A circus bike, but nobody's laughing: Cycling's officials have done what no competitor could - broken Graeme Obree's heart. Jim White reports

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The Independent Online
YESTERDAY morning Graeme Obree was apoplectic. Bellowing down the line to Radio 4's Today programme, he was threatening legal action, reprisals, the European Court of Human Rights. You could see his point. The Scottish cyclist had just been disqualified, unceremoniously, from the World Pursuit Cycling Championships in Palermo and had seen thousands of pounds-worth of sponsorship money disappear with the wave of a red flag.

'He has betrayed the spirit of Rule 49,' Jacques Sabathier, chairman of the world championship judges, said, justifying the official knifing of Obree.

'I knew as soon as I came here that they were out to get me,' said Obree of his trip to Sicily. And he had good reason for his worry.

It was no surprise that Obree broke Rule 49 - hastily reworked in May for this year's championships - which governs how a bike can be constructed and how a rider can sit upon it. So far as he was concered, the regulation seemed to read as follows: 'Anyone called Graeme Obree shall not win the World Pursuit Cycling Championships.'

Rule 49 was being given a healthy workout in Sicily last weekend. First the judges threatened Obree with expulsion from the championships because the cut of his saddle looked suspiciously as if it contravened their new rule. So he borrowed the seat from a 10- year-old's mountain bike and stayed in the field. But then it was made clear that unless he altered the manner in which he sits on his bike (he generally adopts the position of a man visiting the lavatory for the first time in a month), he would be disqualified. Rule 49 again. He did his best, but they didn't explain quite how they wanted him to change and, midway through a race on Monday, he was removed from competition.

Obree's recent history reads like something from a speech by Michael Portillo: the plucky British innovator brought down by Euro bureaucrats as soon as he began beating the Europeans at their own game.

Obree had been riding the same machine - a bike he built himself from odds and ends, including the bearings of a washing machine and pieces of an old padlock - in the same wind-cheating, crouched manner (the 'egg position') since 1987 without troubling the record books. Then, thanks, he says, to a more vigorous training regime, he began pedalling his way to titles all over the place.

Last year in Norway, on his home-made bike, Obree won the world pursuit title and went on to beat the world record for distance covered in an hour, clocking almost 33 miles. In France, home of cycling, the 28-year- old Scotsman became a hero.

And that was when the trouble started. To the sport's authorities, already rattled by another Briton, Chris Boardman, winning the 1992 Olympic title on an oddly shaped new machine, Obree was a mediocre cyclist given unfair advantage by a dodgy bike. They set out to stop him.

The intention was simple and not without merit. Cycling's authorities do not want to see their sport going the way of tennis or Formula One motor-racing. They want cycling to remain a battle between a man and his body, not a dull technological slug-out, a spat about who has the slickest engine or the biggest racket. Obree's bizarre customised contraption was suspected of giving him a dubious technological advantage.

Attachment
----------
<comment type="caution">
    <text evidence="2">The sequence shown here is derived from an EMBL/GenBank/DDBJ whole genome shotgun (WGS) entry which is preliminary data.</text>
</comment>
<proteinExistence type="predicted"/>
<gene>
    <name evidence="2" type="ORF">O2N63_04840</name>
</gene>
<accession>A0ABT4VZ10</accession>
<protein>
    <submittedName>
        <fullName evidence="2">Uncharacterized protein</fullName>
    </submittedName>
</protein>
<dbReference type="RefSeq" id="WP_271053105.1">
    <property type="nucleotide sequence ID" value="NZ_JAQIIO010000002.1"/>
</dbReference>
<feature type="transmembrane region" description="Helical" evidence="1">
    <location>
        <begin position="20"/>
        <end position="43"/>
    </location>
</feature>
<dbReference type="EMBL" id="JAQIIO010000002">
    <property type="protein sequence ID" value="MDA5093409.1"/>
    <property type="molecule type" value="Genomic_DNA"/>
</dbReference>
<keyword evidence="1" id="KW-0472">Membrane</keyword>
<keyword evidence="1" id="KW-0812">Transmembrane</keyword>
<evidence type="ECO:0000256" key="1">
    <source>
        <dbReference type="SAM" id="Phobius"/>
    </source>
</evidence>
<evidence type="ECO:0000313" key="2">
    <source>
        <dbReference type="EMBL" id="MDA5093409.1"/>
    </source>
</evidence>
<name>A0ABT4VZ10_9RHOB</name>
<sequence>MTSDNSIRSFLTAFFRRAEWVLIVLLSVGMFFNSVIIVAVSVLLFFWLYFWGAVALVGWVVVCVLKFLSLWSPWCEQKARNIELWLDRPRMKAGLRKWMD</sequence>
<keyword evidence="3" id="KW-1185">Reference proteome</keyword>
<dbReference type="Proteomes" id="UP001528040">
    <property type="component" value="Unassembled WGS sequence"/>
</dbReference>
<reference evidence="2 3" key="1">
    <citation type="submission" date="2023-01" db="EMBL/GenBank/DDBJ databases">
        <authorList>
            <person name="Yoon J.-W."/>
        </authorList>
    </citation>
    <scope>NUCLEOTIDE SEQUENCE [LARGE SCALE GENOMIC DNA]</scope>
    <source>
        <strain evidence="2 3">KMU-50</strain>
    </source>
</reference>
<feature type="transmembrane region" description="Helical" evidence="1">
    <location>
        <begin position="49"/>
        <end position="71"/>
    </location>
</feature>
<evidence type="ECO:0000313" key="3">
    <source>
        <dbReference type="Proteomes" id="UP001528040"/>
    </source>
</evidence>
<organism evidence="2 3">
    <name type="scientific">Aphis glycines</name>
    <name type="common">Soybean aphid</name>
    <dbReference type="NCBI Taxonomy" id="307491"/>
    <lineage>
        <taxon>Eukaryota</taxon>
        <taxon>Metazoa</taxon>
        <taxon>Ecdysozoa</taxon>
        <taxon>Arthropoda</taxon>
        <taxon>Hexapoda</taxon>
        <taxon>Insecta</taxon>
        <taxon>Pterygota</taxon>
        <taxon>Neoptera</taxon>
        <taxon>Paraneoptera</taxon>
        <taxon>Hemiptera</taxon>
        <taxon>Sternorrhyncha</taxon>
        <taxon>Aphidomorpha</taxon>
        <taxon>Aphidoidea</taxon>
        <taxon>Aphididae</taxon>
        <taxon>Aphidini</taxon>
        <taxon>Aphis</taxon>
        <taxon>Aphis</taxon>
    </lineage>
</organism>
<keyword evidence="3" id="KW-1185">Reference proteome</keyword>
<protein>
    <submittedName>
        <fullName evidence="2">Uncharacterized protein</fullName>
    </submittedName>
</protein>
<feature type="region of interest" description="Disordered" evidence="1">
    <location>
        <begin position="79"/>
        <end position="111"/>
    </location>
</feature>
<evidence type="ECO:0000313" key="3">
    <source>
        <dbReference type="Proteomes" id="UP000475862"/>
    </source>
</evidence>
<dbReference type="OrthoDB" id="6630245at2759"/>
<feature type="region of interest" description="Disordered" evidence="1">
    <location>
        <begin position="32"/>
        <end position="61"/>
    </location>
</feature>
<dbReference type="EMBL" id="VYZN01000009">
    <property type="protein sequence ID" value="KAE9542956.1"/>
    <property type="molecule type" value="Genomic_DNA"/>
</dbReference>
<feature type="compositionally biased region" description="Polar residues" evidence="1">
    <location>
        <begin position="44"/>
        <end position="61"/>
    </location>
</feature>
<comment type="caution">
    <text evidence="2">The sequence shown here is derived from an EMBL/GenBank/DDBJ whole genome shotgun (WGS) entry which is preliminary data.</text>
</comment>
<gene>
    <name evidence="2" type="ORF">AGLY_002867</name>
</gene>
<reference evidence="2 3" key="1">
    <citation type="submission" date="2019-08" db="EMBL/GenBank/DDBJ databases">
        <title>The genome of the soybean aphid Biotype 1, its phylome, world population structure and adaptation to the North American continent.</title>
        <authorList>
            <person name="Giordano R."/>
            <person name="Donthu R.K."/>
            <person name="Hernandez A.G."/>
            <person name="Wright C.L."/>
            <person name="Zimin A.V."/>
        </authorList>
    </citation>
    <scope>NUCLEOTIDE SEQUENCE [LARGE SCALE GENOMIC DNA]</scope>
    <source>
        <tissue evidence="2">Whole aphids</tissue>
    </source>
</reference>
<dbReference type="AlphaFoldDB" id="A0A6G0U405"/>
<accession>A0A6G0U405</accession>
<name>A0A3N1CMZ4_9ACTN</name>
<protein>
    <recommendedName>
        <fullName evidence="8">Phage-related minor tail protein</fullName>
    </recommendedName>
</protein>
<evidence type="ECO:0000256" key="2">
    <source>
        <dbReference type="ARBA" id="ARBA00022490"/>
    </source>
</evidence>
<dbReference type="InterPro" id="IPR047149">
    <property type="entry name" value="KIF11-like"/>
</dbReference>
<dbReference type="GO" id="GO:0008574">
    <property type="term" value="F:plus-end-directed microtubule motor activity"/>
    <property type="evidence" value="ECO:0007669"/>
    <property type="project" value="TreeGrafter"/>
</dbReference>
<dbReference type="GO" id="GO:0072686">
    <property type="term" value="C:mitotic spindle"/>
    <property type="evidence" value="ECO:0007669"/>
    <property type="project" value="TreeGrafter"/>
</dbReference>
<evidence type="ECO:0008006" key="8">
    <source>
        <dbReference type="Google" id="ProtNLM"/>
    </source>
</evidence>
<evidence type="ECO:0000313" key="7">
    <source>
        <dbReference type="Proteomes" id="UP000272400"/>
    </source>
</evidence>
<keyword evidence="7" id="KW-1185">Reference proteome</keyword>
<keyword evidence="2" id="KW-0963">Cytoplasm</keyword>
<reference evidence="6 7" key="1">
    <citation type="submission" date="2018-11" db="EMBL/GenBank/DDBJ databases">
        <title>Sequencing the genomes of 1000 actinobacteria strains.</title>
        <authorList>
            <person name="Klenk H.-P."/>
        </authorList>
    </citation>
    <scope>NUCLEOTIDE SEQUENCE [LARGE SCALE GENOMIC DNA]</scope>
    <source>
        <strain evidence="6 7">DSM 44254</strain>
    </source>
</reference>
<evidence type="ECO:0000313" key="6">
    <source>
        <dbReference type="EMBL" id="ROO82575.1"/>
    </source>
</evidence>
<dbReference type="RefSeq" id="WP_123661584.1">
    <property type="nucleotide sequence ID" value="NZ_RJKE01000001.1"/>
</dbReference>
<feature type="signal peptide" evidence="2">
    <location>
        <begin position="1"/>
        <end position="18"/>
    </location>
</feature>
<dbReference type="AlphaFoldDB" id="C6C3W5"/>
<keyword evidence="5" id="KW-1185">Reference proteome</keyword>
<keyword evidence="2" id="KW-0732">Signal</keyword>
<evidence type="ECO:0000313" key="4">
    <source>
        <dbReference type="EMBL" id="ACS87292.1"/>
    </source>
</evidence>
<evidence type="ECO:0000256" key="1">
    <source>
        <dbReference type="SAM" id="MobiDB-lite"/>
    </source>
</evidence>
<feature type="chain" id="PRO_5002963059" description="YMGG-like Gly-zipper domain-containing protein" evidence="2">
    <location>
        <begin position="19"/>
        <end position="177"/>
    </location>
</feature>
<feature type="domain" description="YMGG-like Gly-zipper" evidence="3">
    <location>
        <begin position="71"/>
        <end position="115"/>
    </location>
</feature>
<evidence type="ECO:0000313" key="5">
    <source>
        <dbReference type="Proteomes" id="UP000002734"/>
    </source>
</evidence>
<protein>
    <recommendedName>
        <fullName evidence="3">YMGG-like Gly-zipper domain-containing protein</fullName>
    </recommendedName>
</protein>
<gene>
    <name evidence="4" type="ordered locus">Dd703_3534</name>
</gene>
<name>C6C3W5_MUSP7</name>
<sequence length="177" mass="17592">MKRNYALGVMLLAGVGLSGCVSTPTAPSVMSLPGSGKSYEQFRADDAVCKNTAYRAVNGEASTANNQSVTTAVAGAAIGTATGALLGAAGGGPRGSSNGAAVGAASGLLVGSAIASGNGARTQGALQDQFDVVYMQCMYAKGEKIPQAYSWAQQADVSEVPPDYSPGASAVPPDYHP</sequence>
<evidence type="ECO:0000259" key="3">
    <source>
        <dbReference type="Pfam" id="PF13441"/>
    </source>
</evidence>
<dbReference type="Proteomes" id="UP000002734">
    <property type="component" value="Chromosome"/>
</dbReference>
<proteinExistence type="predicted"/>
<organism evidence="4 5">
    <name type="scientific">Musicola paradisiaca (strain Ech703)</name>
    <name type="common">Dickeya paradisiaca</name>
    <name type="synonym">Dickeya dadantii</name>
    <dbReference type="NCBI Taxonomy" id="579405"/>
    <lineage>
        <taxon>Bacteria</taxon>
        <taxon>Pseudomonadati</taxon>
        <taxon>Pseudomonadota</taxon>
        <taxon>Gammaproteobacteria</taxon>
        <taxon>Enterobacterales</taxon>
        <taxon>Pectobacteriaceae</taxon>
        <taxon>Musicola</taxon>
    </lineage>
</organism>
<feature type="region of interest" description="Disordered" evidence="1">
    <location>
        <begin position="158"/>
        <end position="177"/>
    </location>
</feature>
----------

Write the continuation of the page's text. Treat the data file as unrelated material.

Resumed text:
So in came Rule 49, the safeguard against technological one-upmanship. But the authorities had to be careful. The big bike-building corporations that underwrite professional cycling have a commercial need for technological development; they sell more bikes if they can suggest it is the machine, rather than the legs, that make a champion.

Obree, however, represented an easy, unique target. His 'circus bike', as the French paper L'Equipe described it, carries the joshing logo 'designed and built by Graeme Obree'. Constructed in the back room of a bike shop in Fife, it cocked a snook at everyone with its implicit suggestion that white coats and budgets of millions were not needed to produce innovation. Hence Rule 49 was altered to say that any new techno-parts had to be commercially available to the cyclist in the street.

In reality, most professional cyclists have bicycles designed for them; several have special helmets constructed to fit their requirements. Miguel Indurain's machine used in time trials in the Tour de France was fine - you could buy one just like it if you had a million pounds; Graeme Obree's home-made saddle wasn't. So he had to change it.

In the end, they still managed to disqualify him and, more importantly, his bike, for the way he sits on it. Daylight had to be seen between the shoulders and the chest, they insisted. And the only way you can ride the Obree bike is with the arms tucked up into the shoulder. Damn clever that Rule 49.

Next month Indurain, the Tour de France winner and king of the sport, will make a bid to break Obree's hour record. Obree claims that Indurain is training using an 'egg position' bike. Will Rule 49 be invoked against the champion as it was against the lone Scot with the cunning tool kit?

(Photograph omitted)